Globalisation and technology: Impact on Business andHigher education.
By: Kerrie Richards
Focus: Management, Education and training.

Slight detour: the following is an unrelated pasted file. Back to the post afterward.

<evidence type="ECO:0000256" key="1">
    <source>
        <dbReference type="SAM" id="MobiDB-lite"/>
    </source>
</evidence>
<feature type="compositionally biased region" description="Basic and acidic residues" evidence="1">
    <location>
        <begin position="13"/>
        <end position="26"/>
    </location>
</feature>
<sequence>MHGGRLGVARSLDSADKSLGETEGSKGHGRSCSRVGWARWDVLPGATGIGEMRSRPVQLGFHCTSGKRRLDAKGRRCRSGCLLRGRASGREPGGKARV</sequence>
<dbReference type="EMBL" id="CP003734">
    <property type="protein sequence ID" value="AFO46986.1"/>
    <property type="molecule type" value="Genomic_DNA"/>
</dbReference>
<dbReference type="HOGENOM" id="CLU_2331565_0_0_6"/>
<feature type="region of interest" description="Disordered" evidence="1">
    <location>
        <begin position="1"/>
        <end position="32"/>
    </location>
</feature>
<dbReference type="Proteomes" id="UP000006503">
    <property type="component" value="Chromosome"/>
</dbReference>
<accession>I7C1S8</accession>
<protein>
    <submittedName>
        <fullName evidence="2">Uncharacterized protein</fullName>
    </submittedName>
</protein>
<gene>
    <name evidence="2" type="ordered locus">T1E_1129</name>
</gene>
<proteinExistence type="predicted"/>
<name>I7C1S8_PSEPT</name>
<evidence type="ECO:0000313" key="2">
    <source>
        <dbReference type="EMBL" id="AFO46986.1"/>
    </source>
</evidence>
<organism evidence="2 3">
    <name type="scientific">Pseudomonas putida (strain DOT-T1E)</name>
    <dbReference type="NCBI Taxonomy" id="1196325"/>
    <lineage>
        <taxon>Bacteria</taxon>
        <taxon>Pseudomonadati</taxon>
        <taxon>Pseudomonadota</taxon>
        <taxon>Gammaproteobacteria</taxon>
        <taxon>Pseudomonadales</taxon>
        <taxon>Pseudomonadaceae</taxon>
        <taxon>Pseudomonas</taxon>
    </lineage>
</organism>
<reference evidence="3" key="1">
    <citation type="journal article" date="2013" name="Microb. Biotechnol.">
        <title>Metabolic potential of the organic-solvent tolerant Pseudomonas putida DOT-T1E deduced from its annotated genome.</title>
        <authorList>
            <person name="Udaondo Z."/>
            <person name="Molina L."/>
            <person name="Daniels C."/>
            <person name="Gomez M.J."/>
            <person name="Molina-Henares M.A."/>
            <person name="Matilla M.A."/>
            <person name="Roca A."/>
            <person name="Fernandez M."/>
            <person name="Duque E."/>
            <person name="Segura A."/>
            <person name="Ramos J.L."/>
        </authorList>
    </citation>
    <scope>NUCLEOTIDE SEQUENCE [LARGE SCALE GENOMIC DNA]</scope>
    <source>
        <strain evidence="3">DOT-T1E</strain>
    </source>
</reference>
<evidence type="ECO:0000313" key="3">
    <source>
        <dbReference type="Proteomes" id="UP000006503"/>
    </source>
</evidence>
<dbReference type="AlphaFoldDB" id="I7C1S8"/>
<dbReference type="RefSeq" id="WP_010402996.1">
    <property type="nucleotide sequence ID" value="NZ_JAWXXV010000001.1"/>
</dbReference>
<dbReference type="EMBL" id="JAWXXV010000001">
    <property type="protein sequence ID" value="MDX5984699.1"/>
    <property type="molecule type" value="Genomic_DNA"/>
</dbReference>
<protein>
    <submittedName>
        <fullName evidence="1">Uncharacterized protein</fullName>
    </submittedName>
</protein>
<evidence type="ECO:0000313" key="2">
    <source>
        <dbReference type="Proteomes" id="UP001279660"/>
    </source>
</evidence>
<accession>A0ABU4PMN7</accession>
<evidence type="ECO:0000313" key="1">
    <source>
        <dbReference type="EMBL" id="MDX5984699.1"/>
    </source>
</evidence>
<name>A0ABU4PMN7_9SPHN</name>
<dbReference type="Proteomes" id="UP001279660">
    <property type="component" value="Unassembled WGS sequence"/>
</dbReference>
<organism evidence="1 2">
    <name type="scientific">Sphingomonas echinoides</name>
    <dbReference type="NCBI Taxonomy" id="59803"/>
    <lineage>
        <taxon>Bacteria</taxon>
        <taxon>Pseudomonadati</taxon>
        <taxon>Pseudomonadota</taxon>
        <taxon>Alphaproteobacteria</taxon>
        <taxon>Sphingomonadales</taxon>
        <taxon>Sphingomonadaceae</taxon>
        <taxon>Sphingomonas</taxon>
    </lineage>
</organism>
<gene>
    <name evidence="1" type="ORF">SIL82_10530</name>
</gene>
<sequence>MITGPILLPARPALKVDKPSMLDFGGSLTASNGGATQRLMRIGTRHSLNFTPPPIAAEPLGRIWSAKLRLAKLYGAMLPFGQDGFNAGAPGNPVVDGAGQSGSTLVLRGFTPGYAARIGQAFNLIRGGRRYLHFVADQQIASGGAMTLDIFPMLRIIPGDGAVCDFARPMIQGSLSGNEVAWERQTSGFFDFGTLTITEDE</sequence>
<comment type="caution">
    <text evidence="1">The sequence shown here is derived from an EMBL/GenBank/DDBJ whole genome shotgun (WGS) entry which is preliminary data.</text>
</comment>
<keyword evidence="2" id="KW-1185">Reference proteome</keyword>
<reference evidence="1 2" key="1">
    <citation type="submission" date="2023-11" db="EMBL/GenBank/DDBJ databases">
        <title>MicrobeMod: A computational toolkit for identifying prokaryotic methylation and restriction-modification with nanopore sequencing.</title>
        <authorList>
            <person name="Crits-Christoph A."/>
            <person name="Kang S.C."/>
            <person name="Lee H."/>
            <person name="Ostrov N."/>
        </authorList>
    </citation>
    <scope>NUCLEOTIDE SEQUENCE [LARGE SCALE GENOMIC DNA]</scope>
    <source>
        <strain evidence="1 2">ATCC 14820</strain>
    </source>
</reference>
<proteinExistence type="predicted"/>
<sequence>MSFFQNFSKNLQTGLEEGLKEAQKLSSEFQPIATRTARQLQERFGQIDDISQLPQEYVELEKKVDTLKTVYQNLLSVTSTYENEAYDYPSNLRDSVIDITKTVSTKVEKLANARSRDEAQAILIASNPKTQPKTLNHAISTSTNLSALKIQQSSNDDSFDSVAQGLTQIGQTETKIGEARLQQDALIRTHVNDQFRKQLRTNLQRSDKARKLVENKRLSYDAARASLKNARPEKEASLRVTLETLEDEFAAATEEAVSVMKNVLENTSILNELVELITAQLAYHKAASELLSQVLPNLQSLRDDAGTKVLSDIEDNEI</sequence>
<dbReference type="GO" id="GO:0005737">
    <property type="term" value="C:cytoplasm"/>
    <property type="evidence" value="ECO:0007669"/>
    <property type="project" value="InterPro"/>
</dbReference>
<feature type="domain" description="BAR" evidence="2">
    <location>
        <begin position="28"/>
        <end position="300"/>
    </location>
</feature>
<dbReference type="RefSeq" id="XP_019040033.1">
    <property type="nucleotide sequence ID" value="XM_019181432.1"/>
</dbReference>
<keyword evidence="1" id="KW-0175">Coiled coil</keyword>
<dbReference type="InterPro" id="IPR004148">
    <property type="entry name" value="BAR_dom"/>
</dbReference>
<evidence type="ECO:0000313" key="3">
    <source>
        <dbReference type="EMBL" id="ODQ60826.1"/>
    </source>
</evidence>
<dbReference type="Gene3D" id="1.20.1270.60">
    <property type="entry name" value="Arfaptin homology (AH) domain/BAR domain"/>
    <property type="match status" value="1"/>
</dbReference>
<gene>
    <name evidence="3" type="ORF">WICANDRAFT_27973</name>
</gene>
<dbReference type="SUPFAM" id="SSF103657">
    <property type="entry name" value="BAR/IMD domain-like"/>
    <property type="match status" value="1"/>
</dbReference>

Globalisation has changed the required skills set of the average employee.Between 1995 and 1999 many organisations set about changing their mission statementsto include phrases such as “global focus” and “world-class service”. Today more thanever clients in every industry are well travelled and well informed due to cheaper international travel and the internet. Before making a purchase the person in the 18-45age group will carry out a web search, as they are more web savvy.Gone are the days where the company training room only had desks, chairs and a blackboard. Today a personal computer or a laptop with a projector is mandatory. Thecontent of training sessions are also much better researched as the presenter will haveaccess to digital libraries and vast statistical repositories.With the emergence of various Learning Management Systems (LMS) moreuniversities are finding the Virtual Learning Suites (VLS) a viable option in the deliveryof distance learning courses. This has in turn made internationally recognised universitycourses more accessible. Fifteen years ago if an employer advertised for a supervisoryrole, fifty percent of the applicants didn’t have a degree, those with degrees more oftenthan not came from one of the two universities operating in Jamaica at that time. Nowoverseas based degrees are attainable without the need to relocate.1